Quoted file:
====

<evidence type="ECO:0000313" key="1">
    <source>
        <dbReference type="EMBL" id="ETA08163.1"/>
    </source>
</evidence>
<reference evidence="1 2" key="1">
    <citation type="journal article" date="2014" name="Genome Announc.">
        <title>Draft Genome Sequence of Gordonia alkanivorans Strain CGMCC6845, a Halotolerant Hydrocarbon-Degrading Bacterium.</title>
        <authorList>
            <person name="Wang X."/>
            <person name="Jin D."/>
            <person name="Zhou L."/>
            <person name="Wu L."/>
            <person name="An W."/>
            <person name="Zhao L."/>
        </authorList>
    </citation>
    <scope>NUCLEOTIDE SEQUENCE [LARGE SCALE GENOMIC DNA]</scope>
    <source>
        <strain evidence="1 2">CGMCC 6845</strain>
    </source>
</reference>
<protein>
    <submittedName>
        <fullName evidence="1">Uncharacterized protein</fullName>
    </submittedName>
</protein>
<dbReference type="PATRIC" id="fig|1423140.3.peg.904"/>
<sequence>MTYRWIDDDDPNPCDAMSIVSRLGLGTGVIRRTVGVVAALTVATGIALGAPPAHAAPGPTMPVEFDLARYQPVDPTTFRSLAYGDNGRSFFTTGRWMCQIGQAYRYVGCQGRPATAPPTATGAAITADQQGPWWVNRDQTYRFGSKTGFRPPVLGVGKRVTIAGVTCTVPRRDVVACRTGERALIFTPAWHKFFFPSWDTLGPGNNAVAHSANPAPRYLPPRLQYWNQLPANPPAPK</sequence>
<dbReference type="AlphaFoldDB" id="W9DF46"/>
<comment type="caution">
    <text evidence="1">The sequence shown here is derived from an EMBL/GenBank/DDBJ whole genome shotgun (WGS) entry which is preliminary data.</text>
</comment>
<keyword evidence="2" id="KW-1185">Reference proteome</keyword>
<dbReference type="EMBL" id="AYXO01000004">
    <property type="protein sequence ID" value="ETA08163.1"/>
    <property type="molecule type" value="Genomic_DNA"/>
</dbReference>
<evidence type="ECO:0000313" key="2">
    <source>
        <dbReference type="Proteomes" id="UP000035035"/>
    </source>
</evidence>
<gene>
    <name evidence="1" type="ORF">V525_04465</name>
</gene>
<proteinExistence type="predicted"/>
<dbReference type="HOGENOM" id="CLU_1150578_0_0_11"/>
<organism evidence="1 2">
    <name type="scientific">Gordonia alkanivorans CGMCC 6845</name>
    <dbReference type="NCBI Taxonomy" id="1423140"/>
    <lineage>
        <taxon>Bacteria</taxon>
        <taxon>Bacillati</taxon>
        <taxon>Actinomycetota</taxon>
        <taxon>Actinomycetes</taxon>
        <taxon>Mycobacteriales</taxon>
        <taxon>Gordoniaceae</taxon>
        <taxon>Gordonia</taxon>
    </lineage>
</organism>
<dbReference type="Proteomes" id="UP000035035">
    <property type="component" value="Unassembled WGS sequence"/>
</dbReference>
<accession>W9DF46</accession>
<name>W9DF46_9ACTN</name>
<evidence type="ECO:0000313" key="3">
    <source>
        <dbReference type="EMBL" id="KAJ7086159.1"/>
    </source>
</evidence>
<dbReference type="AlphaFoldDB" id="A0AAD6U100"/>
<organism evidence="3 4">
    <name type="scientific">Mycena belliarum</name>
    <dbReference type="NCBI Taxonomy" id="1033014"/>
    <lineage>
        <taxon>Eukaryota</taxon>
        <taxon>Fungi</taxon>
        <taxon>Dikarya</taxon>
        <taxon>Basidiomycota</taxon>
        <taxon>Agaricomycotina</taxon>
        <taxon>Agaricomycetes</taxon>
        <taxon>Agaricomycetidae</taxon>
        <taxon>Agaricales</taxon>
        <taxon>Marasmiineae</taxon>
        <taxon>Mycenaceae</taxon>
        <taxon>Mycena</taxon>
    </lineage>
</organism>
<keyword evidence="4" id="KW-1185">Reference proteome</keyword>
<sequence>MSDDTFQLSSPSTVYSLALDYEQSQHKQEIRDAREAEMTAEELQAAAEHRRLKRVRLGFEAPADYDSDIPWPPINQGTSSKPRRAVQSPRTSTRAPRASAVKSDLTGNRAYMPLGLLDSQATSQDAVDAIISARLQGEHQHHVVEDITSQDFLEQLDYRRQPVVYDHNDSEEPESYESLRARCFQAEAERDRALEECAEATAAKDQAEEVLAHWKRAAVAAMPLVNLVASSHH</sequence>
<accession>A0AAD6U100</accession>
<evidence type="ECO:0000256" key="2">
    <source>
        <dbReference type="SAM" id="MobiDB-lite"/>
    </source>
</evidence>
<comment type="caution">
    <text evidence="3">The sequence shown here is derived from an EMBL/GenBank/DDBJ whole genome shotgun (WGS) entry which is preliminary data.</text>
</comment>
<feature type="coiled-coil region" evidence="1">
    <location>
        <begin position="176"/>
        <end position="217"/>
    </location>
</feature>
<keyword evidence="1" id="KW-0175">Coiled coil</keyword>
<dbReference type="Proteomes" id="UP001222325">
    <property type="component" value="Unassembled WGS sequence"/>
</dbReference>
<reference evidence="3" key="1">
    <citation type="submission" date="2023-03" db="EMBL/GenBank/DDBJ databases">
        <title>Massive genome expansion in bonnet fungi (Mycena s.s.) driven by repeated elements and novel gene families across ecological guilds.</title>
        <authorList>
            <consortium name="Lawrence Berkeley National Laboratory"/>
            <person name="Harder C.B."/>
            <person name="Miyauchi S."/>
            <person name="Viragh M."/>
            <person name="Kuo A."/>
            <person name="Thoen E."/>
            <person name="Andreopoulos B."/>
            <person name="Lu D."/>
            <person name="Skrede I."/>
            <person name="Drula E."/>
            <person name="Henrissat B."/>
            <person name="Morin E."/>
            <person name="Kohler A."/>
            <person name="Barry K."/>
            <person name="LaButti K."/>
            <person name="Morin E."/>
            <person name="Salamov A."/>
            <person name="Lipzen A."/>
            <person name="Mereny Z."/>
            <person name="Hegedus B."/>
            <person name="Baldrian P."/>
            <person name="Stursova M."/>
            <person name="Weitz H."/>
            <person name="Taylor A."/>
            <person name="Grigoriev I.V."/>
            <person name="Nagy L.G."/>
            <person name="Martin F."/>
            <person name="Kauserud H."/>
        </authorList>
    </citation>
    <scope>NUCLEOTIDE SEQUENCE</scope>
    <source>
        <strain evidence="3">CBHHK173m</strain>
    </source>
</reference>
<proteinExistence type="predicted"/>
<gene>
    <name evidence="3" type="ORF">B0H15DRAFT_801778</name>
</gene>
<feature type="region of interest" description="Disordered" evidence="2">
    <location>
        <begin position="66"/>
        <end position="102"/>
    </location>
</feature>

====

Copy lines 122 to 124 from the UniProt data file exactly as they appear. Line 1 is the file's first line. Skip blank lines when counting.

            <person name="Lu D."/>
            <person name="Skrede I."/>
            <person name="Drula E."/>